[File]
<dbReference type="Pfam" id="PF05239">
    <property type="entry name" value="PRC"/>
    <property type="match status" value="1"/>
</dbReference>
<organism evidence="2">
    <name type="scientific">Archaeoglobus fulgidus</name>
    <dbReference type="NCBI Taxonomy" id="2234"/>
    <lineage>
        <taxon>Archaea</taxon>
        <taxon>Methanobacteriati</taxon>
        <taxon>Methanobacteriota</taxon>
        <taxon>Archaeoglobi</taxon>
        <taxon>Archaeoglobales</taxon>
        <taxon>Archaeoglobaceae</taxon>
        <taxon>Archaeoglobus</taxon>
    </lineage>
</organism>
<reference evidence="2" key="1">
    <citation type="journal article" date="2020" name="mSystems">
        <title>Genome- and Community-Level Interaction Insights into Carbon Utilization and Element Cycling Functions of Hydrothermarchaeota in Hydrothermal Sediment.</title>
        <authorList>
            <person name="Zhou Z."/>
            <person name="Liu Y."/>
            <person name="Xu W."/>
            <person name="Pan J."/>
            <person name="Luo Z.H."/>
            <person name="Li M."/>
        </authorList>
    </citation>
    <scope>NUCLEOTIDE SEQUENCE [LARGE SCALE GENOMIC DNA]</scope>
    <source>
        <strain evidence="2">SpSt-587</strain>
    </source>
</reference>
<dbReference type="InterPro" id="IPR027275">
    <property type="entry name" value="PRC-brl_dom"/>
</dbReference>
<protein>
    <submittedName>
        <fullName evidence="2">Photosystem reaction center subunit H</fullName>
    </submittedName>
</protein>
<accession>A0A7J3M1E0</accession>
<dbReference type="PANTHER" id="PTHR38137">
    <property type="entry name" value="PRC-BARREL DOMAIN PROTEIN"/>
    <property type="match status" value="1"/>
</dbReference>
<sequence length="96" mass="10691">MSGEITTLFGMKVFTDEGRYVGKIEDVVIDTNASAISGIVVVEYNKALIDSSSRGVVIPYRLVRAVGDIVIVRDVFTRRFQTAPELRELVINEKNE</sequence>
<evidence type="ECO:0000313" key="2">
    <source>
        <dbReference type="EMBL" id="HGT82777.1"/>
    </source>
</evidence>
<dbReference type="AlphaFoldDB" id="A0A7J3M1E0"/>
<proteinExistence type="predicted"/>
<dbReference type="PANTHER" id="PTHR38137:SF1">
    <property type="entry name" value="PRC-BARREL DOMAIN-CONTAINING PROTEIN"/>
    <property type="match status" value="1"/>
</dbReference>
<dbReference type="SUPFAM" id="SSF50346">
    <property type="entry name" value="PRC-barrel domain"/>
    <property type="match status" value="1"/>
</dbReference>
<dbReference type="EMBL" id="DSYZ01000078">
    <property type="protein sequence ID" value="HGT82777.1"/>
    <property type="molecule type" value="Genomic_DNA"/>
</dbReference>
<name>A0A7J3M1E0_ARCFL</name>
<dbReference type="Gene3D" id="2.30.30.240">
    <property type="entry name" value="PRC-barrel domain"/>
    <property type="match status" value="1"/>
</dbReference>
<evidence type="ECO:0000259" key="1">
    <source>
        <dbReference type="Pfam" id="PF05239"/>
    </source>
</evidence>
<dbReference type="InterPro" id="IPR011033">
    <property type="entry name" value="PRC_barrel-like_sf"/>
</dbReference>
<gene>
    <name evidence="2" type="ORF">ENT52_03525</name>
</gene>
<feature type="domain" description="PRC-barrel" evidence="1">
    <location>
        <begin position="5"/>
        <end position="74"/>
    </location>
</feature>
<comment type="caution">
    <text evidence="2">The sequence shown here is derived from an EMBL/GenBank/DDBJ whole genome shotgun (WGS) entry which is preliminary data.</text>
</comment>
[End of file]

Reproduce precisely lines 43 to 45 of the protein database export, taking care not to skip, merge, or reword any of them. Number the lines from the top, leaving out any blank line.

<accession>A0A7J3M1E0</accession>
<dbReference type="PANTHER" id="PTHR38137">
    <property type="entry name" value="PRC-BARREL DOMAIN PROTEIN"/>